This proposal requests funds for a user-friendly cell sorter to be incorporated into the Research Flow Cytometry Core (RFCC) that serves investigators at Cincinnati Children's Hospital Medical Center (CCHMC) and University of Cincinnati College of Medicine (UCCOM). The Sony SH800 cell sorter has been selected as it best fulfills the needs of our NIH funded users. A dramatic expansion of research in the past 10 years at CCHMC and UCCOM, coupled with an increase in novel technologies downstream of cell sorting, such as single cell gene expression and CRISPR, have increased the number of investigators utilizing single cell analysis. This is reflected in an increase of investigators using RFCC cell sorting services from 58 investigators in 2011, to 107 in 2015. Current RFCC cell sorters are being utilized at greater than 80% capacity, limiting accessibility. In addition, our major users are in need of access to this technology 24/7 as their translational projects involve patient samples, for which time of attainability is not easily predicted. The current cell sorters are complex instruments that require highly trained cell-sorting operators. These factors indicate an increased need for (1) a user-friendly instrument for sorts that need to be performed by users outside of normal operating hours, and (2) unassisted sorting for either simple fluorescent protein or 2-6 color immune-phenotyping panels which would alleviate the pressure on the current instrumentation in our facility. The instrument will support and enhance existing NIH-funded projects and will foster avenues of research that will likely lead to future funded projects. In this application, 18 investigators (7 major and 11 minor users, with 17 users funded by their own NIH grants) are identified whose projects require increased accessibility to cell sorting. The major users projects span a broad spectrum of biologic queries requiring the use of cell sorting, including: (1) immunologic regulation of biliary atresia; (2) immunobiology of Infection with intracellular pathogens; (3) fundamental mechanisms of hematopoietic stem cell self-renewal; (4) transcriptional control of hematopoiesis and cancer; (5) homeostasis and function of T cells; (6) macrophage based gene therapy for hereditary Pulmonary Alveolar Proteinosis; (7) natural killer cell contributions to antiviral immunity and vaccine efficacy. The incorporation of the SH800 into our current cell sorter repertoire will complement and enhance the operation of the RFCC and maximally benefit investigators in this application, as well as the entire user base in the CCHMC and UCCOM research community.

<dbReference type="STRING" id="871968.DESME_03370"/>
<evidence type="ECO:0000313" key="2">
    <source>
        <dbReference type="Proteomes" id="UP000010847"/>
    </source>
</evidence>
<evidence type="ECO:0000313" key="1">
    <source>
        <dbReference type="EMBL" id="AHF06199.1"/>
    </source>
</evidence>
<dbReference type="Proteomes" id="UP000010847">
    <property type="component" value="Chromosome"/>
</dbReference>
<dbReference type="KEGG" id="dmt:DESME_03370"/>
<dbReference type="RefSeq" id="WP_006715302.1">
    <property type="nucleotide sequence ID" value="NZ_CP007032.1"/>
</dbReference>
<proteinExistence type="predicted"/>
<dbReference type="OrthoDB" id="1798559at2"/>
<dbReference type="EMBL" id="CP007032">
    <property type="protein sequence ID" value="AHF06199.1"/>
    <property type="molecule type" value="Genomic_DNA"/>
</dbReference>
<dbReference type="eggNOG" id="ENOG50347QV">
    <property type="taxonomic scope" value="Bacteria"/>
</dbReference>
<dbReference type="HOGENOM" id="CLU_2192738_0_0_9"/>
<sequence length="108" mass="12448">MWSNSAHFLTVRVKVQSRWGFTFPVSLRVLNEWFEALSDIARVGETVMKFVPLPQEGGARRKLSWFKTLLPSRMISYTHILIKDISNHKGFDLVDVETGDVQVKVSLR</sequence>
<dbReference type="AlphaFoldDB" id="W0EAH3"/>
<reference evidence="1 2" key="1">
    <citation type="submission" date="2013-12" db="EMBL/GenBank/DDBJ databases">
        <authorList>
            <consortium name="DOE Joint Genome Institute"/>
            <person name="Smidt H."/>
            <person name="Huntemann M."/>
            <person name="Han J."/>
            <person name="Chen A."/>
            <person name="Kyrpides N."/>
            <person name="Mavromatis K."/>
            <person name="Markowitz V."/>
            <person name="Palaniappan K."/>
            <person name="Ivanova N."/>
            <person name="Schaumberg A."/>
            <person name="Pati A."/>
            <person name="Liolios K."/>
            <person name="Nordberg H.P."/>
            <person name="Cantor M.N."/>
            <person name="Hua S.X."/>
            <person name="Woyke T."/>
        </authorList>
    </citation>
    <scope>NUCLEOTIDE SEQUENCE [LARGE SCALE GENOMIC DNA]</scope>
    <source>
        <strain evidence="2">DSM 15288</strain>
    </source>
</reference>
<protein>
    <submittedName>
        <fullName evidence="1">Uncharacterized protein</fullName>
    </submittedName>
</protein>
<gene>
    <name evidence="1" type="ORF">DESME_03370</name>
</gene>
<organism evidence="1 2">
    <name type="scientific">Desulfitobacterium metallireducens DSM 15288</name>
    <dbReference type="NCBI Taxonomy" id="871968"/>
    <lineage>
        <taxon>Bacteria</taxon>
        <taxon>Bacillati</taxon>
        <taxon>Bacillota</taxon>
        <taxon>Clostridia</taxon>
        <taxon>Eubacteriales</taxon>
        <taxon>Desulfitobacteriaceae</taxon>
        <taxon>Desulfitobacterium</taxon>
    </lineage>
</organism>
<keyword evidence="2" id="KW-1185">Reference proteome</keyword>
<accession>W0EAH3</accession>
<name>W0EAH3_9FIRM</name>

Public Health Relevance

Funding is requested to purchase a cell sorter, the SH800. Cell sorting is a powerful technology used to isolate and purify single cells or populations of cells based on certain characteristics and use them for research studies. This instrument will allow NIH-funded investigators to increase the pace of their research projects, which investigate causes and mechanisms of many human immune and genetic disorders, including cancer and infectious diseases.

National Institute of Health (NIH)
Office of The Director, National Institutes of Health (OD)
Biomedical Research Support Shared Instrumentation Grants (S10)
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Special Emphasis Panel (ZRG1-CB-A (30)I)
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Horska, Alena
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Cincinnati Children's Hospital Medical Center
Independent Hospitals
United States
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